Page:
Norway rats (Rattus norvegicus) communicate need, which elicits donation of food
MetadataShow full item record
Altmetrics Handle Statistics
Altmetrics DOI Statistics
Reciprocal cooperation has been observed in a wide range of taxa, but the proximate mechanisms underlying the exchange of help are yet unclear. Norway rats reciprocate help received from partners in an iterated Prisoner’s Dilemma game. For donors, this involves accepting own costs to the benefit of a partner, without obtaining immediate benefits in return. We studied whether such altruistic acts are conditional on the communication of the recipient’s need. Our results show that in a 2-player mutual food-provisioning task, prospective recipients show a behavioral cascade reflecting increasing intensity. First, prospective receivers reach out for the food themselves, then they emit ultrasonic calls toward their partner, before finally showing noisy attention-grabbing behaviors. Food-deprived individuals communicate need more intensively than satiated ones. In return, donors provide help corresponding to the intensity of the recipients’ communication. This indicates that rats communicate their need, which changes the helping propensity of potential donors. Communication of need and corresponding adjustment of cooperation may be a widespread proximate mechanism explaining the mutual exchange of services between animals.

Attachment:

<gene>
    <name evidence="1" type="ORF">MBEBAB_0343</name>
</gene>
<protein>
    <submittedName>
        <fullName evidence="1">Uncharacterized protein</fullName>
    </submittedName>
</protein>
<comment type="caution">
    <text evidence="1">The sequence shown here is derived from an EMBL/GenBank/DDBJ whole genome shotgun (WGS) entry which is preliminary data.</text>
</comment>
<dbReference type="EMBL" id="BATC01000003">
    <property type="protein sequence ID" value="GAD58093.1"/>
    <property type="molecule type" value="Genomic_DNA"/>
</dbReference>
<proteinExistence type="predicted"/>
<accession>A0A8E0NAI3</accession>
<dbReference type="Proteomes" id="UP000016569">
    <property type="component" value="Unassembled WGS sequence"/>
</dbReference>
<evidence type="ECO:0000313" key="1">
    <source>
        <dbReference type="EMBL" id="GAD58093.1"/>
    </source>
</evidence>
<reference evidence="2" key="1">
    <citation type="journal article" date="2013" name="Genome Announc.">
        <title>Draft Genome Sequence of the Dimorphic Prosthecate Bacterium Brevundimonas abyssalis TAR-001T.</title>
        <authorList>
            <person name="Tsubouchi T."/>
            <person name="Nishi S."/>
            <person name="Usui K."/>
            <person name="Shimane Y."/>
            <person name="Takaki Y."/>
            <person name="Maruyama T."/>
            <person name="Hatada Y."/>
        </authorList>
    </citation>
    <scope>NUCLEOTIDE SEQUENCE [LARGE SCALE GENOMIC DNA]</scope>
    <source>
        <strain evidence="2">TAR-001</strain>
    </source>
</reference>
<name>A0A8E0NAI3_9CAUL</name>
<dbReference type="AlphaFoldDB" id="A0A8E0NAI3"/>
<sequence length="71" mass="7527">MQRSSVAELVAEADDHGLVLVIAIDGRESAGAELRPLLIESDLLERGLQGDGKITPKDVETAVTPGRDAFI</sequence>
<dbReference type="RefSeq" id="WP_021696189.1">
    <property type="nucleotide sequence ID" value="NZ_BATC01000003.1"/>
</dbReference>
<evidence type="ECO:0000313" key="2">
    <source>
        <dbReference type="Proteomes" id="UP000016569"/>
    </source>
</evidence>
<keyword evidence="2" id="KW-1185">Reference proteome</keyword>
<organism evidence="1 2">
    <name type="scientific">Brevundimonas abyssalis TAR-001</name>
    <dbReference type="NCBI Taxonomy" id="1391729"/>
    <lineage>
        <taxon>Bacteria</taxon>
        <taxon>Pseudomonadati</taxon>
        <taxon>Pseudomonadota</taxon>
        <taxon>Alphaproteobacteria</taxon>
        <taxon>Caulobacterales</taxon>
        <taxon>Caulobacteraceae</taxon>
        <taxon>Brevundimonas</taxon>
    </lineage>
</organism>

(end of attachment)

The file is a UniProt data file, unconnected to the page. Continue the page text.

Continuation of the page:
Schweinfurth , M K & Taborsky , M 2018 , ' Norway rats ( Rattus norvegicus ) communicate need, which elicits donation of food ' , Journal of Comparative Psychology , vol. 132 , no. 2 , pp. 119-129 . https://doi.org/10.1037/com0000102
Journal of Comparative Psychology
Copyright © 2018 American Psychological Association. This work has been made available online in accordance with the publisher’s policies. This is the author created, accepted version manuscript following peer review and may differ slightly from the final published version. The final published version of this work is available at https://doi.org/10.1037/com0000102
DescriptionFunding was provided by Swiss National Science Foundation (SNF) grants 310030B_138660 and 31003A_156152 to Michael Taborsky.
Items in the St Andrews Research Repository are protected by copyright, with all rights reserved, unless otherwise indicated.